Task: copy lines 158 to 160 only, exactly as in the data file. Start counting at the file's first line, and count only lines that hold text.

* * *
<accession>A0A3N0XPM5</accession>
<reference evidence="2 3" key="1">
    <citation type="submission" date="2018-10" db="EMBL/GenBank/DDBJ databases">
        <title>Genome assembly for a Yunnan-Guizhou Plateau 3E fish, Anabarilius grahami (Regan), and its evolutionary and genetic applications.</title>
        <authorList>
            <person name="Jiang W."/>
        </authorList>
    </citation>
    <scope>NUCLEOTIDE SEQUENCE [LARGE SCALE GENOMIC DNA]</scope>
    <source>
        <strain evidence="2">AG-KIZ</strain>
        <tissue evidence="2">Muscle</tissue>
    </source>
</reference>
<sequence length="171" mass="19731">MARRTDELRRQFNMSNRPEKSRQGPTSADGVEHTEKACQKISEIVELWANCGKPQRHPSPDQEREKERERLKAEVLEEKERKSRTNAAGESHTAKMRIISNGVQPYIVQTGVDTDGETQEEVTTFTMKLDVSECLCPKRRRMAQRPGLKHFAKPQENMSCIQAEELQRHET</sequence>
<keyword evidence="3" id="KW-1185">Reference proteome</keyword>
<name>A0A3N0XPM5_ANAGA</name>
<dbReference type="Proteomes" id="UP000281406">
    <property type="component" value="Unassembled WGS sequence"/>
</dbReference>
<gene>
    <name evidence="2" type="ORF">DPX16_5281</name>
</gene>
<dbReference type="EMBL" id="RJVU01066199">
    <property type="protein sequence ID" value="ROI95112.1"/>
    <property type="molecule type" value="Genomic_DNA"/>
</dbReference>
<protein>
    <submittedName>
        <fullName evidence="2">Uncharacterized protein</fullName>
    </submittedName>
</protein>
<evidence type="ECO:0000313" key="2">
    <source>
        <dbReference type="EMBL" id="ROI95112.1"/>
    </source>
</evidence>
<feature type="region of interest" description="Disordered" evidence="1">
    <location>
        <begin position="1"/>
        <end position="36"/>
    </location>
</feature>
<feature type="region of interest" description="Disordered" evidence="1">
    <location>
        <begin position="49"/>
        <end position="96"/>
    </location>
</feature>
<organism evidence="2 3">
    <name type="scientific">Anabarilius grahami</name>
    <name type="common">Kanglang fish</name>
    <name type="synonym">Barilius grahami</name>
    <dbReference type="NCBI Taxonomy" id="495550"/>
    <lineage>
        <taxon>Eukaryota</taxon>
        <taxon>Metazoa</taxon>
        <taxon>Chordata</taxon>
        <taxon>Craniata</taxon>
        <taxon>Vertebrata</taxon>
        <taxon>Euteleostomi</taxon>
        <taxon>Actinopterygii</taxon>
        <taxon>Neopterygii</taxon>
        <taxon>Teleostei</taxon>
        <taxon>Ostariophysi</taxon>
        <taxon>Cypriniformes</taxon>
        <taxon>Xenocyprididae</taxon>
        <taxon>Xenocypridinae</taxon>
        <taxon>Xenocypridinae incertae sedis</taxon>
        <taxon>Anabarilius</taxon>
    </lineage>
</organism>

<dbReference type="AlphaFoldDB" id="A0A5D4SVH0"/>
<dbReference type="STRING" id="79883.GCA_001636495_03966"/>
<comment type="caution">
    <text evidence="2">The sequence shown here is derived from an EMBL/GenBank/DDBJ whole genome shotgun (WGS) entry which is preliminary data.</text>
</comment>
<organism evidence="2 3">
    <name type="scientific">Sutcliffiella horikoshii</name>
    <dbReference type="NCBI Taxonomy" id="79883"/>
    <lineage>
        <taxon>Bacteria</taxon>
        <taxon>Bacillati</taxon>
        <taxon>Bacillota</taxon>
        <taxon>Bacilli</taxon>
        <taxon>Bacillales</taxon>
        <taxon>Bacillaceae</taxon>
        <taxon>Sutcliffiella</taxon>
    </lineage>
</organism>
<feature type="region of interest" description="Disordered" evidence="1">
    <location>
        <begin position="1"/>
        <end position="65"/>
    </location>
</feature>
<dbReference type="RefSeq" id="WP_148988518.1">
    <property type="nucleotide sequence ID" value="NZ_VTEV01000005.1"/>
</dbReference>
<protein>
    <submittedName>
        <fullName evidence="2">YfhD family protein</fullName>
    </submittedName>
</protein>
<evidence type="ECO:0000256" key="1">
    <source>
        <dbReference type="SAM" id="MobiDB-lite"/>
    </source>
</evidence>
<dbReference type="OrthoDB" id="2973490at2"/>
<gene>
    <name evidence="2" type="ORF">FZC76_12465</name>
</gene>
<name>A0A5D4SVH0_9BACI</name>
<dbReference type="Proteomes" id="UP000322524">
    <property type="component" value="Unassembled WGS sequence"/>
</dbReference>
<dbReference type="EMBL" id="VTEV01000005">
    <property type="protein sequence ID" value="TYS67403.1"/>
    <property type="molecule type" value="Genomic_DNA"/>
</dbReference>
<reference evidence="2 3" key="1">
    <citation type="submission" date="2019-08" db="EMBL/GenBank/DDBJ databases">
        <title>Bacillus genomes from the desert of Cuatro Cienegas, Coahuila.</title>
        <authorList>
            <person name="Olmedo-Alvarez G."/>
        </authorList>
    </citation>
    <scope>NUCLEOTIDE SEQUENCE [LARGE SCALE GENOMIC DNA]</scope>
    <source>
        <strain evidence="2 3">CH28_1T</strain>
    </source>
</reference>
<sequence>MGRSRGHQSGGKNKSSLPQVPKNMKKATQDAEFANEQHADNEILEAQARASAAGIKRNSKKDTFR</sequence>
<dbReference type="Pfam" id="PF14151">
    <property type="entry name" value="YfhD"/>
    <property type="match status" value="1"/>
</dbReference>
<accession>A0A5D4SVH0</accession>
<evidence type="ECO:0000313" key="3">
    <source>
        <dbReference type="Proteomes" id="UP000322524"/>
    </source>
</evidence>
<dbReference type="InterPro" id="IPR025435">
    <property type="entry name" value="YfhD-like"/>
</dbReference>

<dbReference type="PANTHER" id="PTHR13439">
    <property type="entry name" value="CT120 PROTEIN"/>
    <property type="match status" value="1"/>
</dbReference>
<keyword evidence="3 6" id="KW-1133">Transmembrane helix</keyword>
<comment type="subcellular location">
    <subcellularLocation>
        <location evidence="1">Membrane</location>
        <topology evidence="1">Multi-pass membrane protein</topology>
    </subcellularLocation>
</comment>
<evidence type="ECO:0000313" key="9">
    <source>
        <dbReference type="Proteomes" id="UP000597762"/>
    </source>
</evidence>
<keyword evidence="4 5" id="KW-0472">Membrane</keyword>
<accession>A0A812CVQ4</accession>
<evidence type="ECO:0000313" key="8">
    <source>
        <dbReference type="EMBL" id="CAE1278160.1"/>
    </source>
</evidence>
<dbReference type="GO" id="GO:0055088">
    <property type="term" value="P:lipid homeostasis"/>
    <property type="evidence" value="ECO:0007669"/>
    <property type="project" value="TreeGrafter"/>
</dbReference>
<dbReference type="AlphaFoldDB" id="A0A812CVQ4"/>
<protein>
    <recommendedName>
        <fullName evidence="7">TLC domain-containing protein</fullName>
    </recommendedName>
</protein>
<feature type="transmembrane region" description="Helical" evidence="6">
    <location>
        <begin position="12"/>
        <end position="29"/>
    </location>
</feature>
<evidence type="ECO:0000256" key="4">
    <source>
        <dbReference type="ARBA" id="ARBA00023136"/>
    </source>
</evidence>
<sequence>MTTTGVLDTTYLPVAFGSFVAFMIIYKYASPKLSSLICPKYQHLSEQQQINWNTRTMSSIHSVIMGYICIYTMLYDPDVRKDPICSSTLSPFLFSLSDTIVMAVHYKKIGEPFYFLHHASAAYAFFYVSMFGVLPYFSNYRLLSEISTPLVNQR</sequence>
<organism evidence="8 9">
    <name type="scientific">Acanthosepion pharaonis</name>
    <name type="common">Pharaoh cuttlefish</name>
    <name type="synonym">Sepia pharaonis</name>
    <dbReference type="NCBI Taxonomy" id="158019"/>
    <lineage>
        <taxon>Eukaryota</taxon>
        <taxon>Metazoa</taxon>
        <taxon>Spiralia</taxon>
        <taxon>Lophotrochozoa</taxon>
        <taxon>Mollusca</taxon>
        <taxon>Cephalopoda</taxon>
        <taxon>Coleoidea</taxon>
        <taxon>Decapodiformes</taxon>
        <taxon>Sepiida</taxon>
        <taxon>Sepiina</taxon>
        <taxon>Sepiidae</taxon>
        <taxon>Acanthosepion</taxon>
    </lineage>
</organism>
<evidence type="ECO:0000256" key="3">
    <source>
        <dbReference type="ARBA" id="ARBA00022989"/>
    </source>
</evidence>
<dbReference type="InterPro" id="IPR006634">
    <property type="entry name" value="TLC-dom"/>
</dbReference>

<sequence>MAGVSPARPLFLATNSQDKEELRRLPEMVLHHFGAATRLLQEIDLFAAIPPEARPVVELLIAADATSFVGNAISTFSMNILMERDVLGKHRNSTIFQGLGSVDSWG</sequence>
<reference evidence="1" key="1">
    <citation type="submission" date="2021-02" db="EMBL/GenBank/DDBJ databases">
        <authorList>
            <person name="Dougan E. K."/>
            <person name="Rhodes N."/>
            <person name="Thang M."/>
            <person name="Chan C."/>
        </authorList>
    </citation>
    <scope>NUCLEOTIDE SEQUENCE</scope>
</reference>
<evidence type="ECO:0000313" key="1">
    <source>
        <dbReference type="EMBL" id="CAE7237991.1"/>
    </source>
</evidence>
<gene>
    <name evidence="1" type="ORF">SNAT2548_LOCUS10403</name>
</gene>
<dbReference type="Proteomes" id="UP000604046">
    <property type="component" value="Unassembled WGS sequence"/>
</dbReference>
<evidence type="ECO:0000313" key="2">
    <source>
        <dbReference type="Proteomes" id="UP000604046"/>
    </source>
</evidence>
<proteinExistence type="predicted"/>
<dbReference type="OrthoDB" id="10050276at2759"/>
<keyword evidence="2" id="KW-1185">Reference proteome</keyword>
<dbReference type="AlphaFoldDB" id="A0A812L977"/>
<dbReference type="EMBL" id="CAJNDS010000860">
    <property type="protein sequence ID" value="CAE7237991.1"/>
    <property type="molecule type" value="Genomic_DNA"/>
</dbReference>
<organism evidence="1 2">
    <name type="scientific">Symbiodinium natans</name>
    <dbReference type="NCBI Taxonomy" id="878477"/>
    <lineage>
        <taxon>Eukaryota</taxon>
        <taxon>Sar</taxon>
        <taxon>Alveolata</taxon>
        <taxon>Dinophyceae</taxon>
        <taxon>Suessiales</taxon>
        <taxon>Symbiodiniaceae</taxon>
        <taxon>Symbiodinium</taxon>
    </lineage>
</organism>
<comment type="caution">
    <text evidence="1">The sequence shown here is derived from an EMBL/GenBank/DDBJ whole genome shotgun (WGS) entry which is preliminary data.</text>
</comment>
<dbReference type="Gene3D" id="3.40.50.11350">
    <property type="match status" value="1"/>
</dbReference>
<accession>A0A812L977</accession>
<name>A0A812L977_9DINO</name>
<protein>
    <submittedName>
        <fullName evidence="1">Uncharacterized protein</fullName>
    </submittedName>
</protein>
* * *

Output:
</comment>
<evidence type="ECO:0000313" key="9">
    <source>